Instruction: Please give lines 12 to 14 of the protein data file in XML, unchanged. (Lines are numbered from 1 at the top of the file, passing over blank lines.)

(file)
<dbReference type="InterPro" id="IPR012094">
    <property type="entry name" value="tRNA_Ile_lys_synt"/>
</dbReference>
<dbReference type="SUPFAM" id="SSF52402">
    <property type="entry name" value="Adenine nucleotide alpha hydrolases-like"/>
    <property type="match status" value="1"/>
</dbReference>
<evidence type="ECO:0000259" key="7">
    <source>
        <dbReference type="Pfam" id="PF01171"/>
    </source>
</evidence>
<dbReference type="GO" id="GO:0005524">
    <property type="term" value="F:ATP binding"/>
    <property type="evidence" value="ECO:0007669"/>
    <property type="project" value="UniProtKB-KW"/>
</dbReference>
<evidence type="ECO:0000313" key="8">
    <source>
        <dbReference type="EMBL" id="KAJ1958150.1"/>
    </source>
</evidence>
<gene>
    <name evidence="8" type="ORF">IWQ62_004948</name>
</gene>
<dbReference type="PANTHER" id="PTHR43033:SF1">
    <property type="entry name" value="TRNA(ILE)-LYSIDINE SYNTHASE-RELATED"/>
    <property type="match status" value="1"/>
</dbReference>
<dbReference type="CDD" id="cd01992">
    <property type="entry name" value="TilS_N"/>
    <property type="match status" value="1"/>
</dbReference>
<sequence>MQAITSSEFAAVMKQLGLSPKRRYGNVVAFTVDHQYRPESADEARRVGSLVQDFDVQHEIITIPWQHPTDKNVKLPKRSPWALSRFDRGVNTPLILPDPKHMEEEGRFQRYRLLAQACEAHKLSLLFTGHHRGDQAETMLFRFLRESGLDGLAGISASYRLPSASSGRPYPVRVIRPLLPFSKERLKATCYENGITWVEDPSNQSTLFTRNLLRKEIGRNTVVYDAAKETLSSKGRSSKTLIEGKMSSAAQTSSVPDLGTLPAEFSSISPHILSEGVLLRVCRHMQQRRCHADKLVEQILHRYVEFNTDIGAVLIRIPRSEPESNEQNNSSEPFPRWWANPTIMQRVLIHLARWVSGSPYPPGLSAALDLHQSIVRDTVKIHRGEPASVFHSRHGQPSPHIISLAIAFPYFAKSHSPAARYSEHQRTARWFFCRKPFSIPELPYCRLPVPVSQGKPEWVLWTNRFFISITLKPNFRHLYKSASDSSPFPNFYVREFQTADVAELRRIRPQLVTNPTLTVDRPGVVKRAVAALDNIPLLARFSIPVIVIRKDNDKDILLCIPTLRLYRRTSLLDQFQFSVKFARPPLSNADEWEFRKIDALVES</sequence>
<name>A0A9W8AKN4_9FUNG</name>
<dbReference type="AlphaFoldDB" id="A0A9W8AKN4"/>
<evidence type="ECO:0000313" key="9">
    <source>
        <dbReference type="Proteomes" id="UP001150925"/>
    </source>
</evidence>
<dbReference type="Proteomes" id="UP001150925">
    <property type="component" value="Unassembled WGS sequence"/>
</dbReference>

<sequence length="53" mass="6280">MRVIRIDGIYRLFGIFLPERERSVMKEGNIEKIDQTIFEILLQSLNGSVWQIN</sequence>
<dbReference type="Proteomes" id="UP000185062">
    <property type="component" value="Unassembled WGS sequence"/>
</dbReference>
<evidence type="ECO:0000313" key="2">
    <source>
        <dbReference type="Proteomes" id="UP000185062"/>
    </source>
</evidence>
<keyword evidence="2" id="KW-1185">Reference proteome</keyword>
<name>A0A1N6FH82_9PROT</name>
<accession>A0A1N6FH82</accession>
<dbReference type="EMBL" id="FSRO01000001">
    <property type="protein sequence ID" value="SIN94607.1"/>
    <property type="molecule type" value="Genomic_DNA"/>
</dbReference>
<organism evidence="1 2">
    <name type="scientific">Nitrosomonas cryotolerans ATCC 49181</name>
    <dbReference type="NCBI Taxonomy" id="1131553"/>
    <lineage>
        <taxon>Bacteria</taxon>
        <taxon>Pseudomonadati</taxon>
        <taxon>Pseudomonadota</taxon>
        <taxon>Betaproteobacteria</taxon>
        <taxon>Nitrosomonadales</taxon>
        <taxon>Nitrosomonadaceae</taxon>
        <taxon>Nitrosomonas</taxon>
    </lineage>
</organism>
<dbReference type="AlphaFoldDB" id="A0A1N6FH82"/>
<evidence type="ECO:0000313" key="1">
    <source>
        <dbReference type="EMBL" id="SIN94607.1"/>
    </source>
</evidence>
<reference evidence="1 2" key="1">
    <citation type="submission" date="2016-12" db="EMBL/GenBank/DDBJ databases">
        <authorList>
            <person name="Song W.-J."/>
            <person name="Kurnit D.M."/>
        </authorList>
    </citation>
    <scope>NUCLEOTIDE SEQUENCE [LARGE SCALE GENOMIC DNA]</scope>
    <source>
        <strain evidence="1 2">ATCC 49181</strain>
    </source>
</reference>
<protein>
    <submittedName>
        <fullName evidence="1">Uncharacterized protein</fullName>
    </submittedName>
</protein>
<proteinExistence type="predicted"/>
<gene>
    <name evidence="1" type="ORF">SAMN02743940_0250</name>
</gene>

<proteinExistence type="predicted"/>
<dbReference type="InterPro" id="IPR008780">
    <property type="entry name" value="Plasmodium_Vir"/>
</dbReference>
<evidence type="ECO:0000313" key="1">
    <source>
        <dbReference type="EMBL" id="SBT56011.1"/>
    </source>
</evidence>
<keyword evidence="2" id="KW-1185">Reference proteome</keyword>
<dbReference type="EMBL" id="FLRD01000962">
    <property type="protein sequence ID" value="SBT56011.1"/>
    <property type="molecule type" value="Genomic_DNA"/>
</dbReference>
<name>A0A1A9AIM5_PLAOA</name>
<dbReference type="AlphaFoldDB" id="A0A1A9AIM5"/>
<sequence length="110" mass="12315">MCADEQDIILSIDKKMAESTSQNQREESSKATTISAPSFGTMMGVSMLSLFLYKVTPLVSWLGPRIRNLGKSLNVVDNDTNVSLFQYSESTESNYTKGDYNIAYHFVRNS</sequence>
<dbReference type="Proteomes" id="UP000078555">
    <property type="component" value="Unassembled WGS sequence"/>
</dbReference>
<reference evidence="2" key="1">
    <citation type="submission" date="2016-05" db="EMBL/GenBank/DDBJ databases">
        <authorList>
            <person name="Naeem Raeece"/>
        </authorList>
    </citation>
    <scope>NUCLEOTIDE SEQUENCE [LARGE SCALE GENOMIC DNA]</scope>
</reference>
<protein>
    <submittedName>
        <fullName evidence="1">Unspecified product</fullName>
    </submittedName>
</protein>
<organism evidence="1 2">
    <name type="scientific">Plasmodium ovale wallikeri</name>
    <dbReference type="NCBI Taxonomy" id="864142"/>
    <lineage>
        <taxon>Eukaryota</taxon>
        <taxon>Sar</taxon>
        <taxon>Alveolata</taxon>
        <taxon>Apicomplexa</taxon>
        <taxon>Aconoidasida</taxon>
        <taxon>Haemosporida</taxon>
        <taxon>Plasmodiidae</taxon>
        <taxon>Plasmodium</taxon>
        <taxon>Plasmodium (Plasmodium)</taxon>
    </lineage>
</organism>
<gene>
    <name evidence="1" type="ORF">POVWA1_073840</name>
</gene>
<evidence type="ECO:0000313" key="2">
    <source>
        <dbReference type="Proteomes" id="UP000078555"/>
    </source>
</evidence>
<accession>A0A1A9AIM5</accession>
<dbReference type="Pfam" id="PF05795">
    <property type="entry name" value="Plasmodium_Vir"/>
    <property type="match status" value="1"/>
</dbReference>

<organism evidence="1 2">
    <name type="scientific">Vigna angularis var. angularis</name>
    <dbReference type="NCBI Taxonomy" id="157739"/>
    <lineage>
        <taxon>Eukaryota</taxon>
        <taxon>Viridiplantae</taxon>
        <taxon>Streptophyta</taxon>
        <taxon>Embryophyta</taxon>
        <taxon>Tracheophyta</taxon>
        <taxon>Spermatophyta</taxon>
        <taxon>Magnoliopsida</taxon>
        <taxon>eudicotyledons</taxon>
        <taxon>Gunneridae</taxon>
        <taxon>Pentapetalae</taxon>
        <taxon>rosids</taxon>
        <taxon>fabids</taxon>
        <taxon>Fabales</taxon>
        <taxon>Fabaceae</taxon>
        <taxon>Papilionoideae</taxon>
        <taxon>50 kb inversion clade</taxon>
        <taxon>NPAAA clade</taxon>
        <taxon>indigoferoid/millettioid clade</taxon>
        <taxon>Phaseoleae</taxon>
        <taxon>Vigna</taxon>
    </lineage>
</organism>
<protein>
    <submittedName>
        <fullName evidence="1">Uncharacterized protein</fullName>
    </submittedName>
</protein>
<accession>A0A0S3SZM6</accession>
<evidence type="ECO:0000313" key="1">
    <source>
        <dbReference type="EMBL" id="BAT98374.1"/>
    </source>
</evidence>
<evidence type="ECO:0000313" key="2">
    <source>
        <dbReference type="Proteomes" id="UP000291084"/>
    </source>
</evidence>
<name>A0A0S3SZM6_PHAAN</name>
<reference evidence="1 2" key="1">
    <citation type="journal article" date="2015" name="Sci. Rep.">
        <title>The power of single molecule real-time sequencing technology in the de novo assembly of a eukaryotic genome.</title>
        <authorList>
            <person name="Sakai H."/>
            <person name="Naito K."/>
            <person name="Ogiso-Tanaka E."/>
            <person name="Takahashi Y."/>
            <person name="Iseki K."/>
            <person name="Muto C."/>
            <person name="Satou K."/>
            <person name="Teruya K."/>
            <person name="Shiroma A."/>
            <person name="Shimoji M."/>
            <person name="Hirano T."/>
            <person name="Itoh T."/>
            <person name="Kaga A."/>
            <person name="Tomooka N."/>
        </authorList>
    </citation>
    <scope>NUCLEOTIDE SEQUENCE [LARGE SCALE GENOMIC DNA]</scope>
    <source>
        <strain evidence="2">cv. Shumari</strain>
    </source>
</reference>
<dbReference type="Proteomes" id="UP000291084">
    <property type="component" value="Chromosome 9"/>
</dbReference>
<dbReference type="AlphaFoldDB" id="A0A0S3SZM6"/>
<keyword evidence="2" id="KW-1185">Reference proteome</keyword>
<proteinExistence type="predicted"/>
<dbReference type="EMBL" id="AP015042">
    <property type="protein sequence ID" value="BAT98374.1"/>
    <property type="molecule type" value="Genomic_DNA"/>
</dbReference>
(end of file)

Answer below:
</evidence>
<dbReference type="GO" id="GO:0005524">
    <property type="term" value="F:ATP binding"/>